Improved wages and working conditions

A new branch collective agreement in the textile, leather and garment industry in Moldova

A new collective agreement covering 23,000 workers (based on data provided by the social partners) employed in 104 SMEs enterprises in the textile, leather and garment industry in Moldova provides for a 5 per cent increase of the branch minimum wage, and for the first time a negotiated wage scale better aligned to the job structure of the industry.

News | 08 May 2018

 With approx. 26,000 workers, out of which the vast majority are women employed  in the textile, leather and garment sectors, the light industry is one of the main economic branches of the Moldovan economy, exporting 80% of its products.  While on an expanding trend, it can currently offer an average gross monthly salary of EUR200, just slightly above the national minimum wage of EUR110.  Difficult working conditions and low pay make the light industry unattractive, especially for those young workers who have not already left the country According to 2016 public statistics, 500,000 Moldovans work abroad, mostly in Russia and the EU. A significant shortage of required skills and high turnover complete a rather gray picture.

An analysis of the Moldovan multi-employer collective agreements, carried out within the 2017-18 ILO Technical Cooperation Project on Wages and Collective Bargaining, has shown a significant gap in aligning wage scales with job structures in the textile, leather and garment sectors. Wage fixing in SMEs operating in the light industry has mainly been guided by the Law on wage tariffs, which is applicable across the national economy, without taking into consideration the economic features and needs of specific sectors.

The added value of a multi-employer collective agreement is a negotiated compromise between sectorial employers’ and workers’ organizations on a minimum wage and wage scale applicable sector-wide.  On the one hand, such a wage scale meets the needs of companies in terms of competitiveness and skills and, on the other hand, makes the industry a provider of quality jobs, and thus attractive for skilled workers. It also ensures a level playing field through preventing unfair competition based on a “race to bottom” quality of working conditions and wages, as well as adequate protection coverage for vulnerable workers at risk of exploitation or social exclusion.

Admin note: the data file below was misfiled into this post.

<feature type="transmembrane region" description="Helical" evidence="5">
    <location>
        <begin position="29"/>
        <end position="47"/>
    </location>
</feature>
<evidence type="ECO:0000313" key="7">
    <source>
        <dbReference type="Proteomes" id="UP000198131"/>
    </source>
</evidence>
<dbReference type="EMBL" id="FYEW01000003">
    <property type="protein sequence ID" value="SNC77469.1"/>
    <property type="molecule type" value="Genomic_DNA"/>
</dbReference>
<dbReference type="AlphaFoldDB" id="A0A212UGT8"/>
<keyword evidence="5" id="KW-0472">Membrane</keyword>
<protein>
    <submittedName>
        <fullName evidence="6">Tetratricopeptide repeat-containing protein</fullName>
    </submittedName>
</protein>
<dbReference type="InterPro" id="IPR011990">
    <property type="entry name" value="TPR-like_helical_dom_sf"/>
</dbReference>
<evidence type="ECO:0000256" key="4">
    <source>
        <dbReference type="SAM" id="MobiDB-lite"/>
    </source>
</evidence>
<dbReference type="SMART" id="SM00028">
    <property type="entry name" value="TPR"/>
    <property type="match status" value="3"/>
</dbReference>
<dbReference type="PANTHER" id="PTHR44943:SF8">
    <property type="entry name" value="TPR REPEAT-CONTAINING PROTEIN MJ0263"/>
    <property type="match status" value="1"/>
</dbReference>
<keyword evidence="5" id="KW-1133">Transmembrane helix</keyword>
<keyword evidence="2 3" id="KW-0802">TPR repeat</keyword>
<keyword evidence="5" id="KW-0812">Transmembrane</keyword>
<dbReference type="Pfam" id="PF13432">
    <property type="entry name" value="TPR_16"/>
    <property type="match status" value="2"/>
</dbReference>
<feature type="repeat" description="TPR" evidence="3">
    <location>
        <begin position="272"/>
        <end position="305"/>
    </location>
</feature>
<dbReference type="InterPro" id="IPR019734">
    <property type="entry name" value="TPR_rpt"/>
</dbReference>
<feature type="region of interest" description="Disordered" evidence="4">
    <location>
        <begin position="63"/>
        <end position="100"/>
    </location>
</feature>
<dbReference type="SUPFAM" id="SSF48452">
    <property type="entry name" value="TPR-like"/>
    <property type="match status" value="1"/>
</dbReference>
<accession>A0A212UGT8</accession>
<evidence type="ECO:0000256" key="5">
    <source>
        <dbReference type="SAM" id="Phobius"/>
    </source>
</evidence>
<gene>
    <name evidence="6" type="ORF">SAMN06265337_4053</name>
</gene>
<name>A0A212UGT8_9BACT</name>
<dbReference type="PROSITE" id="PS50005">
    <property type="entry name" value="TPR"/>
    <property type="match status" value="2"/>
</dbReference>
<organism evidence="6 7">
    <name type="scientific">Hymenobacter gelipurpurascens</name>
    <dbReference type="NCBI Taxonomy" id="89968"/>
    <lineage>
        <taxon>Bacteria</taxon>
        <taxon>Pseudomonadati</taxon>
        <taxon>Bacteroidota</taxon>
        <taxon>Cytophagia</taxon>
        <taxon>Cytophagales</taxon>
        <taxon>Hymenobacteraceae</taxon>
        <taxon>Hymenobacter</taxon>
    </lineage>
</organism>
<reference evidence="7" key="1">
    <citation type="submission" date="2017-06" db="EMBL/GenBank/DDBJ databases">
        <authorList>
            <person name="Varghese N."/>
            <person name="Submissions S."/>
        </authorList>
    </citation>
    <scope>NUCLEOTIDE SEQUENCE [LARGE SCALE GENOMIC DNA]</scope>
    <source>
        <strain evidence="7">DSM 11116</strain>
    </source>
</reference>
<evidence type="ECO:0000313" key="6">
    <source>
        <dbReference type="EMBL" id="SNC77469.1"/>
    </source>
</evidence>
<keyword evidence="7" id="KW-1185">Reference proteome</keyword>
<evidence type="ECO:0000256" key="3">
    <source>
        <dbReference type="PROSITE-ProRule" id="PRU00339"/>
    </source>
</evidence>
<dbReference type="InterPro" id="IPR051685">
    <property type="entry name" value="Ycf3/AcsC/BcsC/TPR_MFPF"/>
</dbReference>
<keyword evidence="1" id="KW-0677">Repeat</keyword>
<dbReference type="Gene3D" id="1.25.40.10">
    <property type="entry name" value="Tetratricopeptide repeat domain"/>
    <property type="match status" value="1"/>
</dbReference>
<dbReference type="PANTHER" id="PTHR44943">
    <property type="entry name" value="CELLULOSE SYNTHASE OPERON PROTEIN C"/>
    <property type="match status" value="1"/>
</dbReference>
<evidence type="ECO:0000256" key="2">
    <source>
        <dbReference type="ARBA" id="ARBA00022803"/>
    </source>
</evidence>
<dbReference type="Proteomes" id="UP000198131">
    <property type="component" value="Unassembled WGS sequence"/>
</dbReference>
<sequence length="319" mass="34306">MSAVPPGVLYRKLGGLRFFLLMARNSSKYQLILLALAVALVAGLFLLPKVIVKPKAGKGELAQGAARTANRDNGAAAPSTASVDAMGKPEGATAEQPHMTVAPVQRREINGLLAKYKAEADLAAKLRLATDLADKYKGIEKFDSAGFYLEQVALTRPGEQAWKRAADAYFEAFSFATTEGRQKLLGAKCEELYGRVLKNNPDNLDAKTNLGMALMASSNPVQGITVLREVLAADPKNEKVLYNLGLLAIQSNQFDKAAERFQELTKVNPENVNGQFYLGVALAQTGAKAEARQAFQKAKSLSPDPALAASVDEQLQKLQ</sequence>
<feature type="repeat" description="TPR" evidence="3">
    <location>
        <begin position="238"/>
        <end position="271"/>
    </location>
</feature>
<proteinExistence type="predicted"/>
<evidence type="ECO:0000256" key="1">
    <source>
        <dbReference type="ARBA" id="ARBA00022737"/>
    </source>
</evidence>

The ILO has assisted the branch social partners, Association of Employers from the Light Industry (APIUS) and Federation of Trade Unions from the Light Industry (FSLIU) to devise and negotiate a sectorial wage scale, which sets out a new wage grading methodology based on job evaluation at the enterprise level. The new collective agreement also offers better working conditions in terms of Occupational Safety and Health, flexible working time and professional training compared to the previous one.

According to Ms. Alexandra Can, president of APIUS, representing 104 SMEs in the textile, leather and garment industry, the new branch collective agreement is a useful tool for employers and trade unions to negotiate fair wages and working conditions, which go beyond the minimum standards laid down in labour legislation and are better aligned to the company economic results. During negotiations, which benefited from ILO expertise, both parties showed high willingness to compromise and find good solutions,   with the view to motivate the workforce employed in the branch, and to increase the potential of the industry to attract necessary qualifications.

Ms. Nadejda Rusnac, president of FSLIU, takes the view that the new branch collective agreement is the outcome of a good dialogue between the social partners at the branch level, facilitated by the ILO. It is of paramount importance for securing labour rights and protection of social and economic interest of all workers in the light industry. The conclusion of the branch collective agreement will further be reflected in a number of renewed collective agreements at the company level.